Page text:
What Did Marsai Martin Learn About Adulthood From ‘Little’?

14-year-old Marsai Martin turned heads and tables by becoming one of the youngest producers in Hollywood with her first feature film, "Little."

14-year-old Marsai Martin turned heads and tables by becoming one of the youngest producers in Hollywood with her first feature film, Little. In the magical movie, Regina Hall is a tech mogul from hell named Jordan, who is overcompensating for the bullying she suffered as a child. One day when she goes too far, Jordan finds herself on the business end of a magic spell and wakes up as her middle school self, played by Marsai.

Little is directed by Tina Gordon, produced by Will Packer and stars Issa Rae, Luke James and Tone Bell. The film is the brainchild of Martin, who came up with the concept during season one of Black-ish, where she plays twin daughter Diane Johnson. “Growing up, I didn’t have any inspirations,” she tells “I think now I get to create and inspire more young Black girls to continue doing what they love and reach for the stars.”

In Little, Marsai steps into some grown-up shoes (literally and figuratively), but what did the young actress learn about being an adult in this role?


“I’m [going to] be honest — I didn’t even learn anything because I already knew,” she says matter-of-factly. “I don’t go to public school, I’m home schooled. The majority of my time working is with adults so I have ‘experience’ without experiencing it. So, I think that’s what put me into this film so well. I already knew or already thought how adults would do things — which worked for me.”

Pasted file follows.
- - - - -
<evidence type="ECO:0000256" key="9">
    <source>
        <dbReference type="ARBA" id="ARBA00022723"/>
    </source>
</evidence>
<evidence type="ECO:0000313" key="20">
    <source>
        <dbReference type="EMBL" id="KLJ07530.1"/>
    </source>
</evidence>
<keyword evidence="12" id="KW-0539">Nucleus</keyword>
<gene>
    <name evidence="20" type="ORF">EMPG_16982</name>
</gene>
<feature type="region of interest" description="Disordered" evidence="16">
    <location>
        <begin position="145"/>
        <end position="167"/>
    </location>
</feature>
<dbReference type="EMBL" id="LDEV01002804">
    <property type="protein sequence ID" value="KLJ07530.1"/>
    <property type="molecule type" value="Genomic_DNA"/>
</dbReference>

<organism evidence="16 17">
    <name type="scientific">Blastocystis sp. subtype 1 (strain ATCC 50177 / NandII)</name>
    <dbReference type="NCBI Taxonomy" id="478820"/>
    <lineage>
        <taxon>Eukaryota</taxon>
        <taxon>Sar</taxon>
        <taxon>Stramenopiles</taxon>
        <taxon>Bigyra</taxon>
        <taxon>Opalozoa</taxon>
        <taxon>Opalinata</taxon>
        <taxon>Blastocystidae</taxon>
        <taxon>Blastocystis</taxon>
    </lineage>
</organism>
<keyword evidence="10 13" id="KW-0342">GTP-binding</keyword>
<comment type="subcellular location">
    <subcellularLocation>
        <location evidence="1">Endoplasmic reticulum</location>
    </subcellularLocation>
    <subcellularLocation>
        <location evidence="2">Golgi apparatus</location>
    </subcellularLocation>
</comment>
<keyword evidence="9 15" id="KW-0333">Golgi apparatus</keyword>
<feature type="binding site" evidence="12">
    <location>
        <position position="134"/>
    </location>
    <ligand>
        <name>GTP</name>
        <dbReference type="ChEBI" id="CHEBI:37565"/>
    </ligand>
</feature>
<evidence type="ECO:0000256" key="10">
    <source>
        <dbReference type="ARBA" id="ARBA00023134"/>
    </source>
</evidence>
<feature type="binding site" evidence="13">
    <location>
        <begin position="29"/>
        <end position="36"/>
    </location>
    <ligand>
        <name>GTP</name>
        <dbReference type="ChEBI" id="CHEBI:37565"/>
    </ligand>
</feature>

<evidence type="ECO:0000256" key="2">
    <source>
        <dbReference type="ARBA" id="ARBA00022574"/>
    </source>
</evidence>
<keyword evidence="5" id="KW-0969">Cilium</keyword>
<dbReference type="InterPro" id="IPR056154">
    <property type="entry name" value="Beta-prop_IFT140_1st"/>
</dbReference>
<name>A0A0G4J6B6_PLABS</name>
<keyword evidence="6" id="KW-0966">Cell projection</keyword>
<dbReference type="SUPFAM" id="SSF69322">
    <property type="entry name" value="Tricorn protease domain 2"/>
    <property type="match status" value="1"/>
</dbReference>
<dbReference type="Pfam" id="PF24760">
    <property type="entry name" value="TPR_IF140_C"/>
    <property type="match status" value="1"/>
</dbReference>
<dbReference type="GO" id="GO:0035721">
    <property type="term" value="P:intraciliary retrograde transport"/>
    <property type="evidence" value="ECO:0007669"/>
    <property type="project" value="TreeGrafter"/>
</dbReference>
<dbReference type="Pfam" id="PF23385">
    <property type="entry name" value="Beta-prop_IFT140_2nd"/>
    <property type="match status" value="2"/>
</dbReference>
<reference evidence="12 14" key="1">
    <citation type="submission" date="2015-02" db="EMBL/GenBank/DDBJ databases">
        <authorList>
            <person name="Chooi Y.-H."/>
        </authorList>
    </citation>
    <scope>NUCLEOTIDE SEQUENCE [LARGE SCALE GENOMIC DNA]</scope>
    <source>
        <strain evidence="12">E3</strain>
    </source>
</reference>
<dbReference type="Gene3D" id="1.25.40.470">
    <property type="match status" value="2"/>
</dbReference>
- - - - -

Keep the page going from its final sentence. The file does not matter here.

However, Marsai’s magic definitely rubbed off on her more veteran co-stars.

“She had such a sweetness,” Regina Hall says of Marsai. “There are a lot of things that are firsts for her like driving… there’s a lot of innocence. There’s a lot of things she just hasn’t experienced and so watching her experience things for the first time -- it reminds you of things we do so much that we take for granted.”

Producer Will Packer felt that Marsai’s pitch was “a great idea” and admired her fearlessness in approaching him. With a strong track record for box office success, he is confident that audiences young and old will connect with Little.

“I think whether you’re a teenager or parent, there’s something in it for you,” says Packer. “I think there’s a theme in this movie because Regina Hall’s character goes back to a time where she was her true and authentic self that she’s been running from. I think we can all learn and embrace that in today’s world. Don’t worry about what anybody else says or social media says. Be true to yourself and I think we will all be happy.”

Little is in theaters April 12.


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